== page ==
Gouge Measuring: So Near Yet So Far

Agreed, the UK and the rest of the world could be deemed as close or far depending on your perspective, but were here to try and clear up a few things - though not all of them as we discover some anomalies every week...but for 99% of everything, here goes...are you sitting comfortably? For what it's worth I'll explain to you how these things appear to me:

My approach to any such question is to take it outside the immediate, local, context which gave rise to it, then try to look objectively at what the reasons for any development might have been - or how might history have affected the development.

My belief is that, habitually, the width of the gouge flute was used to describe the size of a gouge. It makes reasonable sense in a world where gouges were hand forged, and recognises the fact that the flute size is more important, functionally, than the outside diameter. In fact, in former times where all gouges were forged, the outer diameter was probably beyond easy recognition since the gouge was unlikely to have been forged from a bar of accurately drawn steel stock bar. By contrast, the flute was the part that the forger would concentrate on making of the correct size and constant cross-section. The flute size determines the 'cutting capacity' of a gouge, and also the radius of the edge presented to the timber (and hence the 'smoothness' of the cut surface created - the larger the radius/diameter, the smoother the surface) and is likely to be the factor that would be of interest to the turner. Bowl gouges in the specific form in which we use them today are a recent development (ca. 50 years or less) and historically most gouges were of the type we would today classify as of the 'spindle' form. Bowls can be made entirely using scraping style tools (as many more restricted region of the world still do) and even using such tools (despite what you might read in the turning press) a decent finish can be achieved.

As a matter of interest, I know one apprentice-trained 'pro' turner who tells me that when he started his apprenticeship, he was supplied not with tools, but with tool steel bars, from which he was required to fashion his own tools. A Turkish turner whom my father met in Istanbul a few years ago was bemoaning the fact that he could not obtain modern HSS tools: instead, he bought HSS bars and ground out the flutes, as well as the cutting edge shape, by hand using an angle grinder, before hardening and tempering them, also by hand and eye, over a charcoal hearth. The tools he produced were indistinguishable from factory production!

Why are bowl and spindle gouges measured differently? In fact, they're not! They can both be seen as being the width of the flute. The difference is in the positioning and size of the flutes in modern gouges. The flutes are produced using a milling cutter. This is uniform in cross-section shape so gives a consistent curve. The flute in spindle gouge takes up the full width of the blade material - in creating the flute, one half of the depth of the blade material is removed - and the flute is perforce the same width as the bar material from which the blade is made. The flute needs to be as large a radius as possible to meet the requirements for a smoothest possible (ripple-free) cut.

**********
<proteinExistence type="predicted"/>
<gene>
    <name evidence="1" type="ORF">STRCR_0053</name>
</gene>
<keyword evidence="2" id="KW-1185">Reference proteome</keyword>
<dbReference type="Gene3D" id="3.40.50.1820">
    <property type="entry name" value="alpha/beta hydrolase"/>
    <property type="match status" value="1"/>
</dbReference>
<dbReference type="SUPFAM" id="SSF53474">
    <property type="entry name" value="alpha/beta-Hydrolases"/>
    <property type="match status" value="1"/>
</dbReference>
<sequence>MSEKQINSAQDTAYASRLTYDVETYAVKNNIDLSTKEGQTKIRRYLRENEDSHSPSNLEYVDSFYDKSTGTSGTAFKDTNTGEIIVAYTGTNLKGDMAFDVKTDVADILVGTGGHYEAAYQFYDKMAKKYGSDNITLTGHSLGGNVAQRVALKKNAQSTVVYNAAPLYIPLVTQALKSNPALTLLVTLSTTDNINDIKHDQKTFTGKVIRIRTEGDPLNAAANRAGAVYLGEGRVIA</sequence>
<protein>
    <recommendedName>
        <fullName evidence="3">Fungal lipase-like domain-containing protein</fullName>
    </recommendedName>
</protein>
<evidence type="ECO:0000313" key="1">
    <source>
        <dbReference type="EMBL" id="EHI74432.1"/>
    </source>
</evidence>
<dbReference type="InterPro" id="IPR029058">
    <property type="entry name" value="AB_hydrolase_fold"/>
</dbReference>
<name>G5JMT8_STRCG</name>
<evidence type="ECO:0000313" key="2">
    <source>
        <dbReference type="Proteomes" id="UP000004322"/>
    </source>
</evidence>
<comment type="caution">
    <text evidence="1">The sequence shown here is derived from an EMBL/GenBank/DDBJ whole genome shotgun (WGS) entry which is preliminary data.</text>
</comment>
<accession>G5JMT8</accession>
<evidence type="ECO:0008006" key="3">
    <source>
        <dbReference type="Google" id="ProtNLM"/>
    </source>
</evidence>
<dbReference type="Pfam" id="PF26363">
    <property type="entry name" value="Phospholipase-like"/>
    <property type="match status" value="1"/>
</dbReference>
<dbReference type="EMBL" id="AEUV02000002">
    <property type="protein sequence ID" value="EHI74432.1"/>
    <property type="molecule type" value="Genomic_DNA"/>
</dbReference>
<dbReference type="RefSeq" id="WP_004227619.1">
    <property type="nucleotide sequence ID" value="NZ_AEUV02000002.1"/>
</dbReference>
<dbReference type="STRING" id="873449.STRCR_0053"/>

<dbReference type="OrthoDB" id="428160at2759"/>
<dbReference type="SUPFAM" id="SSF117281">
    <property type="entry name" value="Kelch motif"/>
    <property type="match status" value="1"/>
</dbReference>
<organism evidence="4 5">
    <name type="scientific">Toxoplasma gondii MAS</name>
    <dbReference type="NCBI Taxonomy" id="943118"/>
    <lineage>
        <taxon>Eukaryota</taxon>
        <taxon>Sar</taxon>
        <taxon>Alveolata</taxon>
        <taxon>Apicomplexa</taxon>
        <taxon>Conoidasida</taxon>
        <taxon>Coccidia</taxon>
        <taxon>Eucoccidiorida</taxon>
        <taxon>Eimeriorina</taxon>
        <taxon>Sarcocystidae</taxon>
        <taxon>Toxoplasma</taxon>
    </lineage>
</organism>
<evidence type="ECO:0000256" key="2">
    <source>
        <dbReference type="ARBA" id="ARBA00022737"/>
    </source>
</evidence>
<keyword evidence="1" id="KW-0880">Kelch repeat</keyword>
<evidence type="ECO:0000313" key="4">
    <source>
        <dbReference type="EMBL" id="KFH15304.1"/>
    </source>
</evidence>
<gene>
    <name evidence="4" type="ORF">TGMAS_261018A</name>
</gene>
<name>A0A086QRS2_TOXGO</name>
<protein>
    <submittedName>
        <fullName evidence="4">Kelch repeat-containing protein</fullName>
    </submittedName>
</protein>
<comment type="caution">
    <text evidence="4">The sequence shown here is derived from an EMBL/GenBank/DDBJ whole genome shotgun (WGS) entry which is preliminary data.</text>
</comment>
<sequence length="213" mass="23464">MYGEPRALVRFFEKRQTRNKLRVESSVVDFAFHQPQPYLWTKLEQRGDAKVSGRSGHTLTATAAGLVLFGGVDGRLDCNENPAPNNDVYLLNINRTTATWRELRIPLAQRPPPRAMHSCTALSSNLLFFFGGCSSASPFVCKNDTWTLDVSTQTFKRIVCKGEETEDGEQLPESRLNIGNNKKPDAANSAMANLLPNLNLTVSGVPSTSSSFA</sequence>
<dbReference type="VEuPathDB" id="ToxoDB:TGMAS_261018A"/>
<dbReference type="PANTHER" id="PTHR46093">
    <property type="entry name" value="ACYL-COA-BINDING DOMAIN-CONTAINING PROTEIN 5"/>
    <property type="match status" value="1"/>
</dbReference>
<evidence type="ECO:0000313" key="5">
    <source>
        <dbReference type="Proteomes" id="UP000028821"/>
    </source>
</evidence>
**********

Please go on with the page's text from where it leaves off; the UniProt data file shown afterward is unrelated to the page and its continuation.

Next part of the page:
In a bowl gouge we need to have concern for the strength of the tool blade when subject to bending forces as we work deeply inside our bowl. We also have less care about the detail finish resulting from a deep cut made with a narrower edge, since we don't take proportionately deep cuts with a bowl gouge. To maximise the bending strength of the blade we need to maximise the bending section - keeping as much material as we can at the greatest distance from the bending plane (neutral axis) of the cross-section. Basically that means retaining as much material as possible at top and bottom of the bar. However we need a flute so the best compromise for these two requirements is to keep the flute relatively narrow and to incise it into the top of the bar, without letting it break out at the sides. Hence we find we have created the deep fluted gouge, known to most modern turners. How wide is the flute? Well, it's a little narrower than the diameter (width) of the blade steel. How much narrower? - well, abut 1/8 inch - i.e. 1/16 inch (1.6mm) each side of the flute. If you make the flute much wider then that, the side walls, being less than 1/16 inch in such a case, would retain little strength. Hence we end up with the flute width being about 1/8" less than the bar diameter of a bowl gouge. The only place where you can consistently measure the width to be able to compare tools or to give a constant definition, is at the top of the flute, where it intersects the outside diameter of the bar stock that is the blade. The relationship is fairly constant regardless of the bar diameter because we are talking about physical limits of machining, minimum required bar strengths for the gouges and acceptable flute profiles (to permit shavings to flow clear of the flute). You will know that if you took critical measurements of flute width to bar diameter for a range of bowl gouges of different flute profiles, by different manufacturers, you would get different values for each and every one. But they would not be wildly disparate. Sufficiently close, in fact, that as a 'shorthand' for referring to bowl gouges it is remarkably convenient, pays its respects to tradition, is easy to use (once understood) and would be perfectly satisfactory (if somewhat irrational to the uninitiated) were it not for the penchant of manufacturers to either misunderstand or to try to be 'clever'. (Viz. the HS1 gouge from Henry Taylor!!) SEE FOOTNOTE